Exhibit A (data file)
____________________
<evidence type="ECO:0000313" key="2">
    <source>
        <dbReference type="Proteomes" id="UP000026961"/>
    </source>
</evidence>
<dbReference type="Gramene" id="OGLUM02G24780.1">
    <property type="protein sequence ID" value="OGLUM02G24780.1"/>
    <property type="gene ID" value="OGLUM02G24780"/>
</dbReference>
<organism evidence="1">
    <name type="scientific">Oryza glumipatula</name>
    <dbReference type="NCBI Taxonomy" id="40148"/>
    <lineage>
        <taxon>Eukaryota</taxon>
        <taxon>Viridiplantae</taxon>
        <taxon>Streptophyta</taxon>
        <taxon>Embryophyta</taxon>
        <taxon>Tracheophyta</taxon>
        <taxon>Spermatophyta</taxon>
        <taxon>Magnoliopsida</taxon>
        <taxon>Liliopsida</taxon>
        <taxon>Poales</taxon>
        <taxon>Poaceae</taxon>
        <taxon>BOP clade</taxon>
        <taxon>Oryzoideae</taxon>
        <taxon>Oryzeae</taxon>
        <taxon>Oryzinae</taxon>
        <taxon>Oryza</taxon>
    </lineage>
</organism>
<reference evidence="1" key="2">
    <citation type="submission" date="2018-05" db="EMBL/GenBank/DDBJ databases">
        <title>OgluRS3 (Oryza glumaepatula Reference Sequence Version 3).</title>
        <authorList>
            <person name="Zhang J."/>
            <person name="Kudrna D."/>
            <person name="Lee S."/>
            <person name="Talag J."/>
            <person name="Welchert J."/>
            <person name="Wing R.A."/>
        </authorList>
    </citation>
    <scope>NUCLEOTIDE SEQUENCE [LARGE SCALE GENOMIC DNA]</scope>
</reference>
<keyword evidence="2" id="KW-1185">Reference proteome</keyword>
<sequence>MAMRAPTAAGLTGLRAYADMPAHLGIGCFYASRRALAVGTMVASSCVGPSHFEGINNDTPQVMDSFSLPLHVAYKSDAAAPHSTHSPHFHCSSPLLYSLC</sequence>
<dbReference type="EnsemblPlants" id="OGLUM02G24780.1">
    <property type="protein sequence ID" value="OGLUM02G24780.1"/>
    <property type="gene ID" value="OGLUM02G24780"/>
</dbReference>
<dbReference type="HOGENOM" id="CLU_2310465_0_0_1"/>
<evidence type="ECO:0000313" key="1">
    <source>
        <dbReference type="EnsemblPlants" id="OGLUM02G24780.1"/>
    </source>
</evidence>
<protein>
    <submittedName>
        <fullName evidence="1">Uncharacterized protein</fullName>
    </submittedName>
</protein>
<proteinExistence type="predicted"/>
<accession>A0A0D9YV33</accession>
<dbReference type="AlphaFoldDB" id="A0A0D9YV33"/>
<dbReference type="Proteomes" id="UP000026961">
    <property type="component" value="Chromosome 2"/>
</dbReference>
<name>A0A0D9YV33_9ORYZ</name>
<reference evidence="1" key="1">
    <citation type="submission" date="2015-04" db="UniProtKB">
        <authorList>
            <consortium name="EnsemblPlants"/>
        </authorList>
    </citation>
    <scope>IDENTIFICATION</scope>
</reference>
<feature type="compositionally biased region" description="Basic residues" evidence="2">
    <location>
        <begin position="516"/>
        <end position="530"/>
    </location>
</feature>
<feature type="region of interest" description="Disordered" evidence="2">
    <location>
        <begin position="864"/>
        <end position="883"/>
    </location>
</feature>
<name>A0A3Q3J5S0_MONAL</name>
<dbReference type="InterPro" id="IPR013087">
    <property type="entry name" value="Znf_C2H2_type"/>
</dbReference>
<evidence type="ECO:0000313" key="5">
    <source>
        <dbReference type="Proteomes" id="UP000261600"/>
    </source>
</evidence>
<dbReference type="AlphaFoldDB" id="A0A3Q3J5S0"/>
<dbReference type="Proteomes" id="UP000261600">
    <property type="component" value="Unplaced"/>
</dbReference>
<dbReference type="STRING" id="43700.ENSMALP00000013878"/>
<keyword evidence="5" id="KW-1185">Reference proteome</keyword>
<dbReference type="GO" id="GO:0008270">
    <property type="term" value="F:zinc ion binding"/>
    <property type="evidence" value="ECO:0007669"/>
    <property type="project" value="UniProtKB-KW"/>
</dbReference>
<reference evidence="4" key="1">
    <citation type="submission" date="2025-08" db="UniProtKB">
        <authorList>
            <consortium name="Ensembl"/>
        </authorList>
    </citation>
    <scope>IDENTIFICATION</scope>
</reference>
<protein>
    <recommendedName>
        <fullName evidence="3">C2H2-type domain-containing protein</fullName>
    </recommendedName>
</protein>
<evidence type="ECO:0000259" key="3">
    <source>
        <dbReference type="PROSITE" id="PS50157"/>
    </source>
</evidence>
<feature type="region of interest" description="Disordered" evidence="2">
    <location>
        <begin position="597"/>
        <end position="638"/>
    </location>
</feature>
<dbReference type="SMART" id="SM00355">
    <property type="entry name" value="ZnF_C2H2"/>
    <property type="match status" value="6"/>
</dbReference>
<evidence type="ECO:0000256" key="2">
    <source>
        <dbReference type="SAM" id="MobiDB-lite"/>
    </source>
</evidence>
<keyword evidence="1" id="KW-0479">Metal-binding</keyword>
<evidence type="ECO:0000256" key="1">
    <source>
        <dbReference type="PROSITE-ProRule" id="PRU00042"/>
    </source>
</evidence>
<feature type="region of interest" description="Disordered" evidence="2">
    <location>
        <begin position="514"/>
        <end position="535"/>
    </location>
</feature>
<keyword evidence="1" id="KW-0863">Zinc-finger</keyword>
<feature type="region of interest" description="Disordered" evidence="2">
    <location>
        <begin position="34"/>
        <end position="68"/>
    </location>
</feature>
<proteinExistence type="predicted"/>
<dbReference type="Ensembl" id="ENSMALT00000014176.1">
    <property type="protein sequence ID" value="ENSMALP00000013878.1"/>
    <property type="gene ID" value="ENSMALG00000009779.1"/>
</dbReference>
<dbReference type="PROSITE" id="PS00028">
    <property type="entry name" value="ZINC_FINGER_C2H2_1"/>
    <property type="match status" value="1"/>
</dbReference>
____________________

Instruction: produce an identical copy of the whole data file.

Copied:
<evidence type="ECO:0000313" key="2">
    <source>
        <dbReference type="Proteomes" id="UP000026961"/>
    </source>
</evidence>
<dbReference type="Gramene" id="OGLUM02G24780.1">
    <property type="protein sequence ID" value="OGLUM02G24780.1"/>
    <property type="gene ID" value="OGLUM02G24780"/>
</dbReference>
<organism evidence="1">
    <name type="scientific">Oryza glumipatula</name>
    <dbReference type="NCBI Taxonomy" id="40148"/>
    <lineage>
        <taxon>Eukaryota</taxon>
        <taxon>Viridiplantae</taxon>
        <taxon>Streptophyta</taxon>
        <taxon>Embryophyta</taxon>
        <taxon>Tracheophyta</taxon>
        <taxon>Spermatophyta</taxon>
        <taxon>Magnoliopsida</taxon>
        <taxon>Liliopsida</taxon>
        <taxon>Poales</taxon>
        <taxon>Poaceae</taxon>
        <taxon>BOP clade</taxon>
        <taxon>Oryzoideae</taxon>
        <taxon>Oryzeae</taxon>
        <taxon>Oryzinae</taxon>
        <taxon>Oryza</taxon>
    </lineage>
</organism>
<reference evidence="1" key="2">
    <citation type="submission" date="2018-05" db="EMBL/GenBank/DDBJ databases">
        <title>OgluRS3 (Oryza glumaepatula Reference Sequence Version 3).</title>
        <authorList>
            <person name="Zhang J."/>
            <person name="Kudrna D."/>
            <person name="Lee S."/>
            <person name="Talag J."/>
            <person name="Welchert J."/>
            <person name="Wing R.A."/>
        </authorList>
    </citation>
    <scope>NUCLEOTIDE SEQUENCE [LARGE SCALE GENOMIC DNA]</scope>
</reference>
<keyword evidence="2" id="KW-1185">Reference proteome</keyword>
<sequence>MAMRAPTAAGLTGLRAYADMPAHLGIGCFYASRRALAVGTMVASSCVGPSHFEGINNDTPQVMDSFSLPLHVAYKSDAAAPHSTHSPHFHCSSPLLYSLC</sequence>
<dbReference type="EnsemblPlants" id="OGLUM02G24780.1">
    <property type="protein sequence ID" value="OGLUM02G24780.1"/>
    <property type="gene ID" value="OGLUM02G24780"/>
</dbReference>
<dbReference type="HOGENOM" id="CLU_2310465_0_0_1"/>
<evidence type="ECO:0000313" key="1">
    <source>
        <dbReference type="EnsemblPlants" id="OGLUM02G24780.1"/>
    </source>
</evidence>
<protein>
    <submittedName>
        <fullName evidence="1">Uncharacterized protein</fullName>
    </submittedName>
</protein>
<proteinExistence type="predicted"/>
<accession>A0A0D9YV33</accession>
<dbReference type="AlphaFoldDB" id="A0A0D9YV33"/>
<dbReference type="Proteomes" id="UP000026961">
    <property type="component" value="Chromosome 2"/>
</dbReference>
<name>A0A0D9YV33_9ORYZ</name>
<reference evidence="1" key="1">
    <citation type="submission" date="2015-04" db="UniProtKB">
        <authorList>
            <consortium name="EnsemblPlants"/>
        </authorList>
    </citation>
    <scope>IDENTIFICATION</scope>
</reference>
<feature type="compositionally biased region" description="Basic residues" evidence="2">
    <location>
        <begin position="516"/>
        <end position="530"/>
    </location>
</feature>
<feature type="region of interest" description="Disordered" evidence="2">
    <location>
        <begin position="864"/>
        <end position="883"/>
    </location>
</feature>
<name>A0A3Q3J5S0_MONAL</name>
<dbReference type="InterPro" id="IPR013087">
    <property type="entry name" value="Znf_C2H2_type"/>
</dbReference>
<evidence type="ECO:0000313" key="5">
    <source>
        <dbReference type="Proteomes" id="UP000261600"/>
    </source>
</evidence>
<dbReference type="AlphaFoldDB" id="A0A3Q3J5S0"/>
<dbReference type="Proteomes" id="UP000261600">
    <property type="component" value="Unplaced"/>
</dbReference>
<dbReference type="STRING" id="43700.ENSMALP00000013878"/>
<keyword evidence="5" id="KW-1185">Reference proteome</keyword>
<dbReference type="GO" id="GO:0008270">
    <property type="term" value="F:zinc ion binding"/>
    <property type="evidence" value="ECO:0007669"/>
    <property type="project" value="UniProtKB-KW"/>
</dbReference>
<reference evidence="4" key="1">
    <citation type="submission" date="2025-08" db="UniProtKB">
        <authorList>
            <consortium name="Ensembl"/>
        </authorList>
    </citation>
    <scope>IDENTIFICATION</scope>
</reference>
<protein>
    <recommendedName>
        <fullName evidence="3">C2H2-type domain-containing protein</fullName>
    </recommendedName>
</protein>
<evidence type="ECO:0000259" key="3">
    <source>
        <dbReference type="PROSITE" id="PS50157"/>
    </source>
</evidence>
<feature type="region of interest" description="Disordered" evidence="2">
    <location>
        <begin position="597"/>
        <end position="638"/>
    </location>
</feature>
<dbReference type="SMART" id="SM00355">
    <property type="entry name" value="ZnF_C2H2"/>
    <property type="match status" value="6"/>
</dbReference>
<evidence type="ECO:0000256" key="2">
    <source>
        <dbReference type="SAM" id="MobiDB-lite"/>
    </source>
</evidence>
<keyword evidence="1" id="KW-0479">Metal-binding</keyword>
<evidence type="ECO:0000256" key="1">
    <source>
        <dbReference type="PROSITE-ProRule" id="PRU00042"/>
    </source>
</evidence>
<feature type="region of interest" description="Disordered" evidence="2">
    <location>
        <begin position="514"/>
        <end position="535"/>
    </location>
</feature>
<keyword evidence="1" id="KW-0863">Zinc-finger</keyword>
<feature type="region of interest" description="Disordered" evidence="2">
    <location>
        <begin position="34"/>
        <end position="68"/>
    </location>
</feature>
<proteinExistence type="predicted"/>
<dbReference type="Ensembl" id="ENSMALT00000014176.1">
    <property type="protein sequence ID" value="ENSMALP00000013878.1"/>
    <property type="gene ID" value="ENSMALG00000009779.1"/>
</dbReference>
<dbReference type="PROSITE" id="PS00028">
    <property type="entry name" value="ZINC_FINGER_C2H2_1"/>
    <property type="match status" value="1"/>
</dbReference>